Flower grows from craked earth (Pixabay photo)

Canadian Fresh Water Alliance national director speaks on B.C. drought and water conservation

Telfer expects challenges will continue and that communities need to begin building resiliency

Lindsay Telfer, national project director for the Canadian Freshwater Alliance visited Vancouver Island on June 26 to speak about an issue that impacts all B.C. residents: drought.

Many Vancouver Island communities have enacted water restrictions. The Cowichan Valley Regional District is in drought level three with stage 2 water restrictions. The Town of Ladysmith enforced stage 3 water restrictions on June 21. Telfer says that this is the new normal.

“The current levels of drought so early in the season, and the forest fires that we’re seeing very early in the season are unprecedented. That is raising some concern and alarm bells,” she said.

B.C. and parts of Alberta are the most drought stricken areas in Canada, however they are part of a continental pattern of unprecedented dryness along the west coast of North America.

RELATED: It’s spring, but B.C. is sounding the alarm on drought

“There’s some significant concern about the trend upward,” Telfer said. “It’s what we would call the 100-year drought, but we’re seeing them much more frequently than 100 years.”

Telfer said that the challenges are related directly to climate change. She expects these challenges will continue and that communities need to begin building resiliency to drought now or risk severe consequences later.

“We have to be protective, and we have to ensure that we’re leaving enough water in our rivers to be able to sustain the ongoing challenges… We’re going to see fluctuations over the next decade plus, then higher levels of drought. And every year, it could arguably get worse if we’re not replenishing the waterways,” Teller said.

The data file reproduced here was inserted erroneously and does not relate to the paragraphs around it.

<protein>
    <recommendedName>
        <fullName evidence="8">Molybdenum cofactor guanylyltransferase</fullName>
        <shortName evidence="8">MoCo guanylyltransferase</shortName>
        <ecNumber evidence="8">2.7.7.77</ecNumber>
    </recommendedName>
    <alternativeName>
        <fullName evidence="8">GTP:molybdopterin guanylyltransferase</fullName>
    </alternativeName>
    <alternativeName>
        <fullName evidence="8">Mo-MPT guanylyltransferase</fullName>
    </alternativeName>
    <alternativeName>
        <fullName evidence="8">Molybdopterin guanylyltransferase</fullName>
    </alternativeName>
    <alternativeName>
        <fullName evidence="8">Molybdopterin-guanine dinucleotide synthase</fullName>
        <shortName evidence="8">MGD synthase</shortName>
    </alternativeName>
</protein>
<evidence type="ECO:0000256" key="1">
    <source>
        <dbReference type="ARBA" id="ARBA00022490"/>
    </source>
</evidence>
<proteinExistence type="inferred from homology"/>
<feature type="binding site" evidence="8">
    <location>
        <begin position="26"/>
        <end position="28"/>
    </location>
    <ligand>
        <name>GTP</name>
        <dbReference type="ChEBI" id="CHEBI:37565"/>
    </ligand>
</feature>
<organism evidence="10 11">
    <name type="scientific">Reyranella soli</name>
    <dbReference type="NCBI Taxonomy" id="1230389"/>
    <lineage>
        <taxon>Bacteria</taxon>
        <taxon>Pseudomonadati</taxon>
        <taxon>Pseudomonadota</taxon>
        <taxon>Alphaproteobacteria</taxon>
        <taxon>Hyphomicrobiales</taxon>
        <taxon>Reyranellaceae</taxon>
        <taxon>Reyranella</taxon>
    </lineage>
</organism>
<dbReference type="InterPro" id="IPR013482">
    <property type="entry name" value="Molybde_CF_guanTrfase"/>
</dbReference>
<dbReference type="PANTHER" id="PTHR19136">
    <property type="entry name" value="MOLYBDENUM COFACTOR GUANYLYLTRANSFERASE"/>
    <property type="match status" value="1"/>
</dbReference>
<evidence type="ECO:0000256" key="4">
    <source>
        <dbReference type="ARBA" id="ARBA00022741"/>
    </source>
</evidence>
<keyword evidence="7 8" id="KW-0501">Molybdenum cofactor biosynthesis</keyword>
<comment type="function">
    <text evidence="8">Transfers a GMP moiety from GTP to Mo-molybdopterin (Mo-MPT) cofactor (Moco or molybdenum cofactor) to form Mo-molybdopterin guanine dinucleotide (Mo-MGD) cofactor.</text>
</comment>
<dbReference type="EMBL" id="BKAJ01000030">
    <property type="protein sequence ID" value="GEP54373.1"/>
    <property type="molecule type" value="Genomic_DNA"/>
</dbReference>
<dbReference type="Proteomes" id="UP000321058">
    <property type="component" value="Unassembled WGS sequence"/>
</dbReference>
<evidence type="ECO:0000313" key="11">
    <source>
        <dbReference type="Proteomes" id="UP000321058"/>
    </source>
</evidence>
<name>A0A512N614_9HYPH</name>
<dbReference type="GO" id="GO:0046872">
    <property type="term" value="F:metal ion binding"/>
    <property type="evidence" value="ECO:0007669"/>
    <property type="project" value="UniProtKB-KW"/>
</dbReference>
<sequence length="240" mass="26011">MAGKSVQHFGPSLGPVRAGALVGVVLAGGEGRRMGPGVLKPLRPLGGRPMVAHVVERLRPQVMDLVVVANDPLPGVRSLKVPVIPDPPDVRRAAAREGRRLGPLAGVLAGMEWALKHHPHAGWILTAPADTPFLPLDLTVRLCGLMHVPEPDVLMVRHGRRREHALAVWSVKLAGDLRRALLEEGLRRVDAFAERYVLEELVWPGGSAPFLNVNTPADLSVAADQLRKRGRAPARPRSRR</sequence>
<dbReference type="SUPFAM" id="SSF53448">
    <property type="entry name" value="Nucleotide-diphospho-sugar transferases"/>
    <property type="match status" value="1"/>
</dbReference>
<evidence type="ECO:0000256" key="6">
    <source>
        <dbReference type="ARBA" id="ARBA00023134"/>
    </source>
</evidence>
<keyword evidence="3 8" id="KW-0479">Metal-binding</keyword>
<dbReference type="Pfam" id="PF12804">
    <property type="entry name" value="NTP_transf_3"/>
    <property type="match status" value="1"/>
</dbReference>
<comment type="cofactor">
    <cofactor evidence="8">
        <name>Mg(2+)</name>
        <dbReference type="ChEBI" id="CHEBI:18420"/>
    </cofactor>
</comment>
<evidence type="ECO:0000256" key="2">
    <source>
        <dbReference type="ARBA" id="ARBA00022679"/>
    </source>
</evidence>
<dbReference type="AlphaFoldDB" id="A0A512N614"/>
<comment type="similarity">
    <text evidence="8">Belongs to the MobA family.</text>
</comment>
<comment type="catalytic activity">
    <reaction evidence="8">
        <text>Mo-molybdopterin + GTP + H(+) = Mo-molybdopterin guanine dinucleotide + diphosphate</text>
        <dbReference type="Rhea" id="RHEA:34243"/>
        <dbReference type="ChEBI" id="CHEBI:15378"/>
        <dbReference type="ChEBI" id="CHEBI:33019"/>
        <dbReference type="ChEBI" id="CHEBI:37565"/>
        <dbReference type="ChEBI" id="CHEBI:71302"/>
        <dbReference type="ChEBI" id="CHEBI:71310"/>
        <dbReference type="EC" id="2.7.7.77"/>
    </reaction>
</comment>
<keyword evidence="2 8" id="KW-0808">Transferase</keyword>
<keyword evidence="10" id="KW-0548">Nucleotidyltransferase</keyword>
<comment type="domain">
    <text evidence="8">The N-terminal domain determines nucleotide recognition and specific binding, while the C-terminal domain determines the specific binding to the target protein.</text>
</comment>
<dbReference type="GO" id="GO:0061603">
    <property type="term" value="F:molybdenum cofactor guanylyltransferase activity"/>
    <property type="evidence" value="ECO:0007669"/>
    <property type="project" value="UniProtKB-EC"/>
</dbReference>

During times of drought, some communities turn from surface water to ground water sources. Telfer warns that ground water and surface water are connected, and likened drawing water from underground reserves to drawing from a blind bank account.

“You won’t know there’s no more until there’s no more, so we need to be cautious about our over-reliance on any ground water,” she said.

Telfer and the Freshwater Alliance have a few core suggestions when it comes to water conservation efforts.

“We would like to see the B.C. government uphold their leadership ability to make decisions surrounding their home waters. This means delegating authority and responsibility to the communities who are most impacted,” Telfer said.

“We would also like to see the legal safe guarding of water flows. The reason we’re calling for that is we need to ensure water stays in our rivers during periods of drought because they are drying up.”

RELATED: Drought fears high, Cowichan Lake already at August lows

She also suggested the idea of a water wealth fund that would go toward funding conservation groups, and create a plan that would help communities respond to ongoing drought conditions.

On the individual level, Telfer says that people need to become more conscious about their water usage.

“We take water for granted. Most of us, even if we live in drought stricken regions, still have water when we turn on the tap. And that’s great, but it also perpetuates this notion we can take our water for granted,” she said.

Along with evaluating individual water usage, Telfer suggests that people donate to existing conservation and water stewardship organizations in their community. She also said the best way to feel connected to water is to go out and enjoy the lakes and rivers themselves.

“I really believe that we protect what we love, and when we’re out exploring our creeks, rivers, and lakes, that we love them and we’re more likely to rally around their protection,” Telfer said.

The biggest risk is that the drought stricken bodies of water to dry up in the future. The consequences of such extreme would be far reaching on many aspects of daily life, including industry, recreation, safety, and sanitation.

“It is not hyperbole to say we can’t live without water,” Telfor said. “That’s an extreme end of the spectrum, but it’s not too out there, and many of our communities are on the cusp of seeing their lakes, rivers, and streams dry up.”

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